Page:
The first Limassol hotel which was turned into a hospital, a poorhouse, a cable-car and eventually a parking lot!

* NOTE: All the tributes of All About Limassol (as the Official Guide of Limassol) aim to ONLY highlight the special aspects of this wonderful city, so that everyone can be aware of the exceptional options they offer. Under no circumstances do they have any promotional or nominal value, and they do not serve the interests of Companies, Municipalities, Organizations or Individuals.

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During the first years of the British rule, Limassol was at the first stages of development, and the city vibe was slowly starting to take on a more European vibe. Seeing this change, Giorgos B. Kyriakos decided to invest the money he had earned abroad to realize his vision of a modern, luxurious hotel. And thus, the symbolically named Hotel "Europe" was erected in Limassol, and housed in the area where Enaerios stands today. However, what Mr.Kyriakos did not realize, was that Limassol, which at the time was still a village with a few thousand inhabitants, was still not quite ready for a 5-star hotel.

The hotel’s completion cost 2,000 pounds, which was considered to be a very large amount in 1890, when construction of the hotel began. The furniture was imported from England and the kitchen equipment from Egypt. But Mr. Kyriakos' classy European hotel, which was located outside the city, was forced to close not long after its completion, and in 1900 the building was used to house the city hospital. It remained there until the early 1920s.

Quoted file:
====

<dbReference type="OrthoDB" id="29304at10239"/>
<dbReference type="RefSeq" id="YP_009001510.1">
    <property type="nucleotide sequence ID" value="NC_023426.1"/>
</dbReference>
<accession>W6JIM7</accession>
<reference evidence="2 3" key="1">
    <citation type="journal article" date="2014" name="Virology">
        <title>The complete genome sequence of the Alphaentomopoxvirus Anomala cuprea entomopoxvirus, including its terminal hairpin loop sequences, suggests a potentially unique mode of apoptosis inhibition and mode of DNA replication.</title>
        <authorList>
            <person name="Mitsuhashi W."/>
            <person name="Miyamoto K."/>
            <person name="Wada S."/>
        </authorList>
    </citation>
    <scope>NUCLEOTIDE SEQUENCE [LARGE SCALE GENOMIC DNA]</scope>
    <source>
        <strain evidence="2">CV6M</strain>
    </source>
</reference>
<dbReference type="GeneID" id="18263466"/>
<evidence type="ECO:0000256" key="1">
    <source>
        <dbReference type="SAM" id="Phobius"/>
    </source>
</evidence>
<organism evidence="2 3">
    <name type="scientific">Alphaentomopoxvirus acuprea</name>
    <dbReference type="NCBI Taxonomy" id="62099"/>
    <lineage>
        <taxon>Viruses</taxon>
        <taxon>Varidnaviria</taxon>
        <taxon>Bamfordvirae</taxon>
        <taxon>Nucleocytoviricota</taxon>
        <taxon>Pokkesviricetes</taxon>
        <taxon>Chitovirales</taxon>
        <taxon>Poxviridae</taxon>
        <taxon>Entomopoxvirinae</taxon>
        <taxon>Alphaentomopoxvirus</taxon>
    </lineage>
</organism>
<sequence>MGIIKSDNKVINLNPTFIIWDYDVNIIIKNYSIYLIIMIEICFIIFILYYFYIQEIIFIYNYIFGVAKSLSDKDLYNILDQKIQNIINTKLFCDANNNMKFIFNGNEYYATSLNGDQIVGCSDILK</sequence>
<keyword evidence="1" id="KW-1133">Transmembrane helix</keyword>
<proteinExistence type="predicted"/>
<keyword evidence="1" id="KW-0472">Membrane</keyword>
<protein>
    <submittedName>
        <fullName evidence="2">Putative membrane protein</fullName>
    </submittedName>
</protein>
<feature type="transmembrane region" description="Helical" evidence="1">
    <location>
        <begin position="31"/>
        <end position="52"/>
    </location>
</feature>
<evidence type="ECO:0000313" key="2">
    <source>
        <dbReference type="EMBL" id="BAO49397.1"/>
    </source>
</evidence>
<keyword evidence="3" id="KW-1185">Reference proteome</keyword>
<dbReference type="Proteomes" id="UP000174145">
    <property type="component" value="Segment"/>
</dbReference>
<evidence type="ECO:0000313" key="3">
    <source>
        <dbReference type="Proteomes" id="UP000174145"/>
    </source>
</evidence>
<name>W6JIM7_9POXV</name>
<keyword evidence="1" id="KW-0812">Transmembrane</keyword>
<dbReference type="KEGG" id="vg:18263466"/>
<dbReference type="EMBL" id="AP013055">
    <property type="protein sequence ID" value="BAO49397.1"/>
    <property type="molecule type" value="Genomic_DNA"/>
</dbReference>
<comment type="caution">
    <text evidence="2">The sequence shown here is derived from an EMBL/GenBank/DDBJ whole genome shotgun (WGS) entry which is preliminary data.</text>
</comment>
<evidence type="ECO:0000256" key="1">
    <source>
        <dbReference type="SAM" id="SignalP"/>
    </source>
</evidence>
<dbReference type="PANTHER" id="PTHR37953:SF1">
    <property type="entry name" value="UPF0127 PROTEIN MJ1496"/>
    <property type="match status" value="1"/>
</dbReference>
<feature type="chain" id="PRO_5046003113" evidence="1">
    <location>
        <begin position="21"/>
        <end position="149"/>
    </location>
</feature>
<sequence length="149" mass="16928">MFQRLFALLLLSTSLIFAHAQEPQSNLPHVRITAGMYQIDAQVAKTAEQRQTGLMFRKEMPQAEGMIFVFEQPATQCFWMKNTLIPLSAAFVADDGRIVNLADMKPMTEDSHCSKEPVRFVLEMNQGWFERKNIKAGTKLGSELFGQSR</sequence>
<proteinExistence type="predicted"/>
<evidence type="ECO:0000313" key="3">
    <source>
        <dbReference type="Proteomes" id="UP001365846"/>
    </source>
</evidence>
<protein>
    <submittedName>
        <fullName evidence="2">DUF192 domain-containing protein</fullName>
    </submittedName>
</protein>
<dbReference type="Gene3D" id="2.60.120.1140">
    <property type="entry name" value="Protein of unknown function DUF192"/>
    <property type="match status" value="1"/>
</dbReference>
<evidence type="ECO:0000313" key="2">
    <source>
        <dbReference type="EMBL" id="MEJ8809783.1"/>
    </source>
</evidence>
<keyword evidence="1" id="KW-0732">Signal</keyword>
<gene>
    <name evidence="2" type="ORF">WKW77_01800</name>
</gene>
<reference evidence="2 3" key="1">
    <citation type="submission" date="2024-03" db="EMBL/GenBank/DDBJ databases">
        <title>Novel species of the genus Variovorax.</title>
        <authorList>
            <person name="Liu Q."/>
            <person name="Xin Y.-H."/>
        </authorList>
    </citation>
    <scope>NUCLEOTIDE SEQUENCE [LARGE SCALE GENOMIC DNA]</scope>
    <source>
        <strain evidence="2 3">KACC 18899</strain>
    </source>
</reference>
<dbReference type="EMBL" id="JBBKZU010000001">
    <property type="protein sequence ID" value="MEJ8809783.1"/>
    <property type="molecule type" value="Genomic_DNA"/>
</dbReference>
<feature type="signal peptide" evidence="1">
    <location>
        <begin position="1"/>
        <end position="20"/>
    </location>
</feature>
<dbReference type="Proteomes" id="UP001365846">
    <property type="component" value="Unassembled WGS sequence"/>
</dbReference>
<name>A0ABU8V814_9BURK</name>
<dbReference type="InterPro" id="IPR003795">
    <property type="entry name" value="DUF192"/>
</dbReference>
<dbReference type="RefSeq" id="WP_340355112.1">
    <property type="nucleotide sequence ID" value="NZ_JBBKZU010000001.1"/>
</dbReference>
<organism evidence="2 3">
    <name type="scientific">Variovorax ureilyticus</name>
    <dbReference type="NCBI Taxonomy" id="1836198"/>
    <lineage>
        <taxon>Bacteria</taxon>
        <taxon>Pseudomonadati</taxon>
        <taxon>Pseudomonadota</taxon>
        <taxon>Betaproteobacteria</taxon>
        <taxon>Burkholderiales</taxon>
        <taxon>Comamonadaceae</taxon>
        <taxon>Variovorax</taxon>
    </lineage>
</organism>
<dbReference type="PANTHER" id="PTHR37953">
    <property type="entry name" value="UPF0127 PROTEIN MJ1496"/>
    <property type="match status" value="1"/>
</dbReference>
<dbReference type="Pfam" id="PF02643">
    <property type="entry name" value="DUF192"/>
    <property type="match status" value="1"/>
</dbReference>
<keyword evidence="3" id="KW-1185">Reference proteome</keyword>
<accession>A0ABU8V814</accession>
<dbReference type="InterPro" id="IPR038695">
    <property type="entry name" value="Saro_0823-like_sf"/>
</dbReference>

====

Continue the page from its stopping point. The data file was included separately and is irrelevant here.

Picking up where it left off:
The space also later hosted the Municipal Poorhouse, and later on in the 1950s, the Children's Shelter moved in, having first operated in 1945 on Salaminos Street. An even lesser known part of the history of the building is the fact that it once hosted a scouts group during the period between 1963 — 1964, under the leadership of Theodoros Melas, with Andreas Gavrielides (the former Yermasoyia mayor) as a Scout Leader, gathering a large number of children from the Neapolis area. Just as unknown is the fact that this same building hosted the foundation “Agios Stefanos”, which undertakes the care of people with mental disabilities, during the period 1969 — 1993.


The area is of course best known as the terminal of the cable-car that was in operation from the early 20th century, bringing ore from the asbestos mines in Troodos, to the dock of Limassol. This, after all, is what gave its name to the entire Enaerios area.

The aerial railway.

In the 1990s, following years of neglect, the building was demolished. And so, the first Limassol hotel became part of the city’s "invisible" history. Today, the space is a well-known spot for outdoor events, outings for coffee, meeting points with friends or a popular option for swimming in the summer.

Source: Mimis Sofokleous, Limassol Historical Archive 

* NOTE: The tributes of the Project "History of Limassol" present information that has emerged from historical research thus far. Any new data is embedded into the tributes, once it has been confirmed.

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